Locals of all ages and abilities braved the rain this weekend in Haines for adaptive ski lessons by instructors from Eaglecrest Ski Area in Juneau. The Learn to Adapt program includes sit-skiing and assisted instruction for people with physical and cognitive disabilities, seniors and kids.
Doris Peck is 86 and has never been skiing. But, she says, it’s never too late to try something new.
“I’ve been told there’s nothing to fear about it,” she says while getting suited up for her ride.
She gets towed by snowmachine to the top of a gentle slope at the parade grounds in Haines. She’s says she’s nervous about tipping over in the modified sit-ski. But instructors assure her it’s secure.
“You’re not going anywhere … No one is turning you over … ”
Lindsay Hallvik is the Outdoor Recreation and Community Access program director in Juneau. She was one of a handful of instructors on hand for the day. Hallvik says adaptive skiing offers those with impairments a sense of freedom.
“Sometimes, especially in wintertime, it’s hard to get out of your house and really feel like you’re living in independent life and get to have some fun and get the recreation pieces that everyone else is getting to enjoy all winter long,” Hallvik says. “So, it makes a huge difference.”
The program has been going on in Juneau for seven years. Last year’s event in Haines was cancelled due to a lack of snow. But this year, there was just enough snow and slush to make the ride down the hill enjoyable.
“We have Nordic sit-skis, downhill sit-skis, as well as some walkers that can help people maneuver the snow. We also have stand-up outriggers that can help with balance or if you have an amputation. We also just have a lot of adaptive teaching techniques and knowledge.”
Hallvik says adaptive skiing is for anyone, not just those with physical disabilities.
“It could be someone with a mental illness, it could be someone traumatic brain injury or maybe a development mental disability. Or even just an injury. Say you have a really bad knee and you need some adaptation to really ski, we can make it happen.”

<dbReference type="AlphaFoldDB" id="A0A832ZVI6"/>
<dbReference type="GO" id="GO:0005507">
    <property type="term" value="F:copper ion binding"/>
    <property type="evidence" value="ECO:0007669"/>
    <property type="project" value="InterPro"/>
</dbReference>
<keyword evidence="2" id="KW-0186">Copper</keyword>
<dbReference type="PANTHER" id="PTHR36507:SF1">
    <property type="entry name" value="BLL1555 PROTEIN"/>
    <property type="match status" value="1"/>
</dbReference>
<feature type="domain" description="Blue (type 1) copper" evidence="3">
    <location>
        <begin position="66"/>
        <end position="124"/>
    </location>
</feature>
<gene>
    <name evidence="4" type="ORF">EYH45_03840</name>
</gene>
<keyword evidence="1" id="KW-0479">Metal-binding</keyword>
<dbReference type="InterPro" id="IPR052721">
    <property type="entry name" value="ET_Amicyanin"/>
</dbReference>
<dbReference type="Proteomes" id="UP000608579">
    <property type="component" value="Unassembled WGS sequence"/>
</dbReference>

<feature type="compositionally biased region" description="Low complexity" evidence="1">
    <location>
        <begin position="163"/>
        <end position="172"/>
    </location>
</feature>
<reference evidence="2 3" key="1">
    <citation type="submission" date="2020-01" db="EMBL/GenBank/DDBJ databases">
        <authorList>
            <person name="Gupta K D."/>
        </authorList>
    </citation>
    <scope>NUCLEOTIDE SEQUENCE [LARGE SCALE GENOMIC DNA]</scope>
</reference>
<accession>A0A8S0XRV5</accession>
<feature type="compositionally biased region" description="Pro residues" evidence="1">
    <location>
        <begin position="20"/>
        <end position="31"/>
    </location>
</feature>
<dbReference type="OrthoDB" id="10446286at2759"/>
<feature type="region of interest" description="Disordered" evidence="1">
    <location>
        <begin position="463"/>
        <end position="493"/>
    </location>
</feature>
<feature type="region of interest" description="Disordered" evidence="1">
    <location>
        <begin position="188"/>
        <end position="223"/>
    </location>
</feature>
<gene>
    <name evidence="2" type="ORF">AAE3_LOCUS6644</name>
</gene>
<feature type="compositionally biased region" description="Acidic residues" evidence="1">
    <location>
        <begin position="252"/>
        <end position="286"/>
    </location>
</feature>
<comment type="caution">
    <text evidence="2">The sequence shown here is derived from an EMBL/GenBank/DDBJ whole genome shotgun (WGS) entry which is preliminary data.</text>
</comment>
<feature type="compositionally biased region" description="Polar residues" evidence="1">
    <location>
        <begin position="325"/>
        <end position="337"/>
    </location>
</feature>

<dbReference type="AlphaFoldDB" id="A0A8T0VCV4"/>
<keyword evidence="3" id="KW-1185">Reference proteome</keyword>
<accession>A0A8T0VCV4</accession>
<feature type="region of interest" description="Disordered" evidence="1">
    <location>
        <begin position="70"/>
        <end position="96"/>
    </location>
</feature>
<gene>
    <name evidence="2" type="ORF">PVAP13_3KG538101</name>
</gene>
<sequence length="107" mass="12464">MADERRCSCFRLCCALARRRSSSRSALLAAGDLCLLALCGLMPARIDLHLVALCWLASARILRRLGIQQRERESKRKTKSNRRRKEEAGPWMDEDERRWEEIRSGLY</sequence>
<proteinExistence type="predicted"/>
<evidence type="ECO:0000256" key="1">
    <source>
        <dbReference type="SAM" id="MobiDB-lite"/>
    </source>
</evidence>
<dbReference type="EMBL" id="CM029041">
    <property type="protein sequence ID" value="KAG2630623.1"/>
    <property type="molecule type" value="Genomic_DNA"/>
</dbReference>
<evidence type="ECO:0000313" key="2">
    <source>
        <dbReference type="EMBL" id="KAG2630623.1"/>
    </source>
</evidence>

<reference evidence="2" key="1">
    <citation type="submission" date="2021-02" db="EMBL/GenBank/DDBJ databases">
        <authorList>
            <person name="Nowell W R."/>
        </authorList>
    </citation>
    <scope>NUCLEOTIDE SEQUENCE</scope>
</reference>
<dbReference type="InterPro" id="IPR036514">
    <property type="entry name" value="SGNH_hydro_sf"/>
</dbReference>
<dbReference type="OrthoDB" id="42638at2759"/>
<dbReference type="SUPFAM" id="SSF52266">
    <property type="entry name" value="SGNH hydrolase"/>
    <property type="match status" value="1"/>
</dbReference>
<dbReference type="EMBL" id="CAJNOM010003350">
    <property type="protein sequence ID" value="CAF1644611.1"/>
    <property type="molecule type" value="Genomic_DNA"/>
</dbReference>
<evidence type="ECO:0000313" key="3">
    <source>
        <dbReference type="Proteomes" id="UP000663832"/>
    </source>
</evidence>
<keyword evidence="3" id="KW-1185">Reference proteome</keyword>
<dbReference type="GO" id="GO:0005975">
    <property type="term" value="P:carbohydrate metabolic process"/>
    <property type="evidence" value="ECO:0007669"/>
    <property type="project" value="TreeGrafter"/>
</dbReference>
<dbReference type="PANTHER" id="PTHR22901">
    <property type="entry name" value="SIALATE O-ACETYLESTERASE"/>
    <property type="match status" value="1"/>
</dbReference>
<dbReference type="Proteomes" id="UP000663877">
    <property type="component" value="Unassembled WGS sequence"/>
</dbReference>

Haines’ Bill Annis, better known around here as Radio Man Bill, had never been on skis before Saturday, as far as he remembers. He sat in the adaptive sit-ski apparatus. A childhood accident left him with limited function on his left side, but he works to maintain his independence. After a couple of times down the slope, Annis tries an outrigger along with the sit-ski. Here’s Hallvik explaining the set up.
“You’ve got a little ski on the bottom of the crutch and so that way you can kind of slide it on the snow. You can slide on the snow and it will guide your turn…”
After getting hooked to the snowmachine for a tow up the hill, Annis was off for another try.
The outrigger helped him turn better, he says, all smiles, when he gets to the bottom.
“It’s easy as a rider, I don’t know how it would feel coming down on fresh snow with a pair skis.”
“Amazing!” Hallvik responds.
Meanwhile, across the grounds, Eaglecrest Ski School Coordinator Thomas Hall was giving a lesson to Roger Kley on how to maneuver in downhill skis. He took to it with gusto and got a couple of spills out of the way early on.
“No one in the history of skiing has ever skied without falling, it’s just part of it,” Hall tells his student. “You just own it. You owned it, you earned it, wear it with pride. The better skier you are, simply means the more times you’ve fallen.”
Hall says adaptive ski lessons are offered at Eaglecrest every weekend.
Meanwhile, 86-year-old Peck didn’t tip over, not even close, and she finished the run with a big grin.
“You did it! You can check that off your bucket list!”
After conquering the slope, Pecks says it wasn’t so scary. But, she was decisive when her instructors asked her if she wanted to go again.
“No,” Peck says.
Over the course of the day, the rain came and went as did about a dozen participants. And everyone finished happy. Instructor Hall says that’s what they live for.